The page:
There are 4 definitions of foil in English:

foil1

Line breaks: foil
Pronunciation: /fɔɪl
 
/

verb

[with object]
  • 1Prevent (something considered wrong or undesirable) from succeeding: a brave policewoman foiled the armed robbery
    More example sentences
    • A courageous have-a-go hero was threatened with a wooden pole after foiling a late-night theft attempt.
    • The security company which foiled the abduction of a baby from a maternity hospital is to create 200 new jobs in a nationwide expansion.
    • At around 11 am that day a pensioner foiled another attempted scam by a man and woman in Central Avenue, Gravesend.
  • 1.1Frustrate the efforts or plans of: their rivals were foiled by the weather
    More example sentences
    • My plan was foiled when I asked my sister if she'd accidentally called me, and she said ‘Must have, you're in my calls list!’
    • Last night a basketball game foiled my efforts to watch the third from the last ‘Buffy The Vampire Slayer’ episode.
    • But thanks to us alert Icelanders (well, me at least) this evil plot is foiled yet again.
  • 1.2 Hunting (Of a hunted animal) run over or cross (ground or a scent or track) in such a way as to confuse the hounds.
    More example sentences
    • What's more fun to watch than a trained dog foiling bad guys?
    • At the other end Foy was foiled twice before Kilheeney's cross was scrambled clear, as the game swung from end to end.
    • They tried to get close to the animal but were foiled by the frustrated beast.

noun

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  • 1 Hunting The track or scent of a hunted animal.
  • 2 archaic A setback in an enterprise; a defeat.

Origin

Middle English (in the sense 'trample down'): perhaps from Old French fouler 'to full cloth, trample', based on Latin fullo 'fuller'. Compare with full2.

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Word of the day maelstrom
Pronunciation: ˈmeɪlstrəm
noun
a powerful whirlpool in the sea

There are 4 definitions of foil in English:

foil2

Line breaks: foil
Pronunciation: /fɔɪl
 
/

noun

  • 1 [mass noun] Metal hammered or rolled into a thin flexible sheet, used chiefly for covering or wrapping food: aluminium foil
    More example sentences
    • When the photon hits an object, that object recoils - you can measure this using a thin sheet of foil in a vacuum.
    • Line a baking sheet with aluminum foil and brush with olive oil.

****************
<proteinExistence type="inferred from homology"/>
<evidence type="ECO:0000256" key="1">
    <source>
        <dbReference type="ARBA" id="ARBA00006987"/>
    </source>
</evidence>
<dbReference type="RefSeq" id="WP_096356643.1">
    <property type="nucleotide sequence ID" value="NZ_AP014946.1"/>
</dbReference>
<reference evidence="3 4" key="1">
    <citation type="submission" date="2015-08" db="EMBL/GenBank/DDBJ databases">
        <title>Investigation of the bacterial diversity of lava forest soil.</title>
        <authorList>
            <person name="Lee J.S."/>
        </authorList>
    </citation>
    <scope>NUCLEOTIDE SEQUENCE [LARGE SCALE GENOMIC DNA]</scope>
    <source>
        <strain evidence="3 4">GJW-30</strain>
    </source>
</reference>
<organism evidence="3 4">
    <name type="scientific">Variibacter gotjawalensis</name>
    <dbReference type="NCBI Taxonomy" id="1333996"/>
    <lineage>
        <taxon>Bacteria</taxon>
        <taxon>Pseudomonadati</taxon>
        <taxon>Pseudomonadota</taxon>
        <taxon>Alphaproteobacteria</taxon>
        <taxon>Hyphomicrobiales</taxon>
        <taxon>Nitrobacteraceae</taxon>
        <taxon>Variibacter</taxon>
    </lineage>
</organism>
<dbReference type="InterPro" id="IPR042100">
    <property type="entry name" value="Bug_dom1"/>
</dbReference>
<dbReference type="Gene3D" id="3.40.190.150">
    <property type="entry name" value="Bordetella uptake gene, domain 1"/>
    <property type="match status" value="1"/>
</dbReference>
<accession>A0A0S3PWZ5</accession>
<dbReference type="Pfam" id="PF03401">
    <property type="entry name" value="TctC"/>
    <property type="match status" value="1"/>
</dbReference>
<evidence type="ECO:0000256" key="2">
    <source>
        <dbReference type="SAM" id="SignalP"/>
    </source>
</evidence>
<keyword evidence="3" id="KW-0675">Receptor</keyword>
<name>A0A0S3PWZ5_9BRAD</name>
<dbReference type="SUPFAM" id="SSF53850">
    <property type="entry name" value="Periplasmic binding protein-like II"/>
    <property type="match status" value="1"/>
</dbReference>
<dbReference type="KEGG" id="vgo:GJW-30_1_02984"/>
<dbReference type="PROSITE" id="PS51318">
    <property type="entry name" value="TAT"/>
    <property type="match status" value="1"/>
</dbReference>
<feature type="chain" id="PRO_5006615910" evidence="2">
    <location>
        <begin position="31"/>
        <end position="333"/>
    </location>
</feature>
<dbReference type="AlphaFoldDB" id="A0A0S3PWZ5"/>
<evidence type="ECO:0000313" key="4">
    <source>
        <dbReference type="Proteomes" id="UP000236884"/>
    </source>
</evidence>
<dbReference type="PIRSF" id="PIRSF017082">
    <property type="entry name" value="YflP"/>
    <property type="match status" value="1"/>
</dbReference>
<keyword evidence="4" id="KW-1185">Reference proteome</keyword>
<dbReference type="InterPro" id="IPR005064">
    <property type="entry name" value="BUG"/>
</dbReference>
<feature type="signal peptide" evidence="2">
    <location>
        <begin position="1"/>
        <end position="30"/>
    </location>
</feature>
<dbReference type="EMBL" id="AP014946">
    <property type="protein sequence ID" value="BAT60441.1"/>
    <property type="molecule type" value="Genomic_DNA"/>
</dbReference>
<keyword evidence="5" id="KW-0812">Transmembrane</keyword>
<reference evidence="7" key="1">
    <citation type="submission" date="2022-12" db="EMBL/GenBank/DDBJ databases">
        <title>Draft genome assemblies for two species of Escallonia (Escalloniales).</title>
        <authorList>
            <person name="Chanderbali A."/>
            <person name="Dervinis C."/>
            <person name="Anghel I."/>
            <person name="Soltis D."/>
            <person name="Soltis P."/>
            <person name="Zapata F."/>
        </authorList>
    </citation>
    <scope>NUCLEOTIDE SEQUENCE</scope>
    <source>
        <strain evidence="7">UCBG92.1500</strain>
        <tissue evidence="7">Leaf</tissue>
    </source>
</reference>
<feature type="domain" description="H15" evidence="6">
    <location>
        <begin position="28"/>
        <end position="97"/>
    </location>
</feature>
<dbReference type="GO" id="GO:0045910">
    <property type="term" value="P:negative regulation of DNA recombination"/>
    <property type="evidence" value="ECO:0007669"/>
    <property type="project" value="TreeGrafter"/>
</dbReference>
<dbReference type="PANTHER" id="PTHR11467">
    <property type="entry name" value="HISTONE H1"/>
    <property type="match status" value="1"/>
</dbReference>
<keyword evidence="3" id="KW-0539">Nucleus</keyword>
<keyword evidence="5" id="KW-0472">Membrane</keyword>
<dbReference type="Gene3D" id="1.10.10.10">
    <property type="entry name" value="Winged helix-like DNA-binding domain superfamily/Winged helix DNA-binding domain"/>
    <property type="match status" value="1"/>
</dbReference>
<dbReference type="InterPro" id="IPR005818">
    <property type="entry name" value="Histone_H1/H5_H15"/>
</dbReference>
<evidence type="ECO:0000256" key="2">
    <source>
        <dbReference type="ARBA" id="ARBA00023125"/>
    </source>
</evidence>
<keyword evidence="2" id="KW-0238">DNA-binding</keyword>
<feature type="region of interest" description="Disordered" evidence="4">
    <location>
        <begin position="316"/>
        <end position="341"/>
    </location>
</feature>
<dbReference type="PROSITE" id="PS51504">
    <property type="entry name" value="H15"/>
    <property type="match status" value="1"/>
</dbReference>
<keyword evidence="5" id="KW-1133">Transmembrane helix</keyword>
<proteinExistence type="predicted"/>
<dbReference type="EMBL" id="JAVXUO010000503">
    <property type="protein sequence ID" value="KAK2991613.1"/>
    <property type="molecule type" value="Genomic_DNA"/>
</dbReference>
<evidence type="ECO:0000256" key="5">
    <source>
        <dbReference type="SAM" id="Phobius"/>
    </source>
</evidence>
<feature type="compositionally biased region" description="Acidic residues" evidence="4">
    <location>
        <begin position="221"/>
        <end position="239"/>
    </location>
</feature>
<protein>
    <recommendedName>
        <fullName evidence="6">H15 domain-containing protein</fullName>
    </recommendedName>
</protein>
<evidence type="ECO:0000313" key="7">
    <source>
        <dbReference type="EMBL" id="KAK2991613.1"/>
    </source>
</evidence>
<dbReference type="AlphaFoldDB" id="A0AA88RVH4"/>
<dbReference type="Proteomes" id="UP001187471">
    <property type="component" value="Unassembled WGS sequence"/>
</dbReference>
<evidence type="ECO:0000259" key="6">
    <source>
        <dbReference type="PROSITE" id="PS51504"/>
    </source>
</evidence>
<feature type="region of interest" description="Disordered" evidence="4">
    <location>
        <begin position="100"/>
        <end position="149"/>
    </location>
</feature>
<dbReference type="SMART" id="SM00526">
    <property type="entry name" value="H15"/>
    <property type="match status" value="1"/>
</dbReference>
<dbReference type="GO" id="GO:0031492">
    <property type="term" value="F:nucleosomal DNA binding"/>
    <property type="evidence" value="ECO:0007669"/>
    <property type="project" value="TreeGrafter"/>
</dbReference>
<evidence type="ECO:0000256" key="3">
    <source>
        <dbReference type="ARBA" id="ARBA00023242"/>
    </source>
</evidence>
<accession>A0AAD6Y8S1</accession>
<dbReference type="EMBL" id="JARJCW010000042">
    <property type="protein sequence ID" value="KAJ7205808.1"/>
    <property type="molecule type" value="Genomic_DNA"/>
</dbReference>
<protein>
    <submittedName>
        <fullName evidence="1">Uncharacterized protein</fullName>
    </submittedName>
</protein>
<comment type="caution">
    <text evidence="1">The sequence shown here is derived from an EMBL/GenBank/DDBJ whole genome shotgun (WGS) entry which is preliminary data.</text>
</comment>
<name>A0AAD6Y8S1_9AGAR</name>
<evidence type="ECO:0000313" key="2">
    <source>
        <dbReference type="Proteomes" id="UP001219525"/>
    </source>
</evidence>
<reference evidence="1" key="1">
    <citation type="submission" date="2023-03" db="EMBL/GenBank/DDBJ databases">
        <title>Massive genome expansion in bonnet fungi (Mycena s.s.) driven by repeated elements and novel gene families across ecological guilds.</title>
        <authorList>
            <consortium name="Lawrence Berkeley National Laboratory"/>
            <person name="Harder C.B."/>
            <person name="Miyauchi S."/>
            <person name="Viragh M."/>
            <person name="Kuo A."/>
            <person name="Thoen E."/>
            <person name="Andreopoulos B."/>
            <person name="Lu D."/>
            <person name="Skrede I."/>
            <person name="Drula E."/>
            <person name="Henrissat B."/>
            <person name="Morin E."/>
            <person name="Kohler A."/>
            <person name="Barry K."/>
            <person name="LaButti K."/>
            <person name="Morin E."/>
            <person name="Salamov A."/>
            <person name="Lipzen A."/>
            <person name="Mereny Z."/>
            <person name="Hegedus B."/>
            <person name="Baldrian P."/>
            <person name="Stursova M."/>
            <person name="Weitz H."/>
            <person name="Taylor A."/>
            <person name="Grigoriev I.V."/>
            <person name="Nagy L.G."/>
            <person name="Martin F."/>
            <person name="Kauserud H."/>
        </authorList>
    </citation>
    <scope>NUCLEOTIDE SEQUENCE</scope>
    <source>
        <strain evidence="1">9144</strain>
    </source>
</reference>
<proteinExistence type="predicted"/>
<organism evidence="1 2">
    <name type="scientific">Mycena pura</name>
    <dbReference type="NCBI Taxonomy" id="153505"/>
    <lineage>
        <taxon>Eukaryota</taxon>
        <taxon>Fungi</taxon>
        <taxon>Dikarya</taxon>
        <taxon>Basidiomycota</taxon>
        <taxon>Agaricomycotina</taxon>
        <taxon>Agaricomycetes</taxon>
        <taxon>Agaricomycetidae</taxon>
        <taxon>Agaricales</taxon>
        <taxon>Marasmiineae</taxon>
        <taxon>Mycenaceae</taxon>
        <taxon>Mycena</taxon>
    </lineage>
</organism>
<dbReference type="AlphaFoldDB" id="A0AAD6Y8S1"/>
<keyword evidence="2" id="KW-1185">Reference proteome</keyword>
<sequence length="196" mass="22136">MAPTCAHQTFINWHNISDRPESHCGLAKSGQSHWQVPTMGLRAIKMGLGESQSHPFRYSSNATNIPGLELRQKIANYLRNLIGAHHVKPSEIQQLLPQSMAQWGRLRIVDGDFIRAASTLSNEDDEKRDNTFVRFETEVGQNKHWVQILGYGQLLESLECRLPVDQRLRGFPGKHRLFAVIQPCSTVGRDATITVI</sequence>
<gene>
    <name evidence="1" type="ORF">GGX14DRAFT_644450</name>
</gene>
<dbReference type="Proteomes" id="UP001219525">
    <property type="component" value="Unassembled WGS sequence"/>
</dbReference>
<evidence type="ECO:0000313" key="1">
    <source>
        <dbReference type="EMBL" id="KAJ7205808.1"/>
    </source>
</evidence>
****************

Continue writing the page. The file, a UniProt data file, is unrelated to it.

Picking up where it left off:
• Tom carefully arranged the bacon on a sheet covered with aluminum foil.
  • 2A person or thing that contrasts with and so emphasizes and enhances the qualities of another: his white cravat was a perfect foil for his bronzed features
    More example sentences
    • Qualities such as these make goddesses a perfect foil to counter new forms of cultural colonisation.
    • ‘Sutton is the perfect foil for a more mobile striker, and in his Blackburn days Shearer performed that role,’ the defender states.
    • He was a great ‘reacter,’ which made him the perfect foil for Stan and Ollie.
    Synonyms
    contrast, background, setting, relief, antithesis; complement
  • 2.1A thin leaf of metal placed under a precious stone to increase its brilliance.
    More example sentences
    • Metal foils are available, with embossed aluminum most popular.
    • Additionally, I love combining the pewter with other metal foils such as copper and brass foil, as well as using metal paints and glass beads.
    • The final inclusion is a thin foil case badge saying simply ‘Geared by MSI’.
  • 3 Architecture A leaf-shaped curve formed by the cusping of an arch or circle.

Origin

Middle English: via Old French from Latin folium 'leaf'.

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Definition of foil in:

There are 4 definitions of foil in English:

foil3

Line breaks: foil
Pronunciation: /fɔɪl
 
/

noun

  • A light, blunt-edged fencing sword with a button on its point.
    More example sentences
    • Each adversary was dressed in a white jacket, the buttons of their foils were dipped in liquid; that of Lapiere's red, Le Brun's black.
    • The very design of the Italian foil and épée is based on the rapier prototype.
    • What is the compelling reason for beginning your fencing career with the foil?

Derivatives

foilist

noun
More example sentences
  • Put another way, you could equip 8.5 classical foilists for the cost of 3 Olympic foilists.
  • The modern sabreur plays a game of priority of one cut over another cut and like the foilist, creates situations and provokes responses from the opponent to allow him to score points.
  • The visitors took the first leg, before Oxford came back with strong displays from the foilists and épéeists to wrap up the contest.

Origin

late 16th century: of unknown origin.

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There are 4 definitions of foil in English:

foil4

Line breaks: foil
Pronunciation: /fɔɪl
 
/

noun

  • Each of the structures fitted to a hydrofoil’s hull to lift it clear of the water at speed.
    More example sentences
    • Roller-furling headsails should be removed from the foils not only do they create windage but the chance of their unrolling is great.
    • Because the foils are fine they react very well indeed - the positive side of having the ballast in the hull.
    • The greater the pressure, the smaller the diameter the ruptured foil would be.

Origin

abbreviation of hydrofoil.

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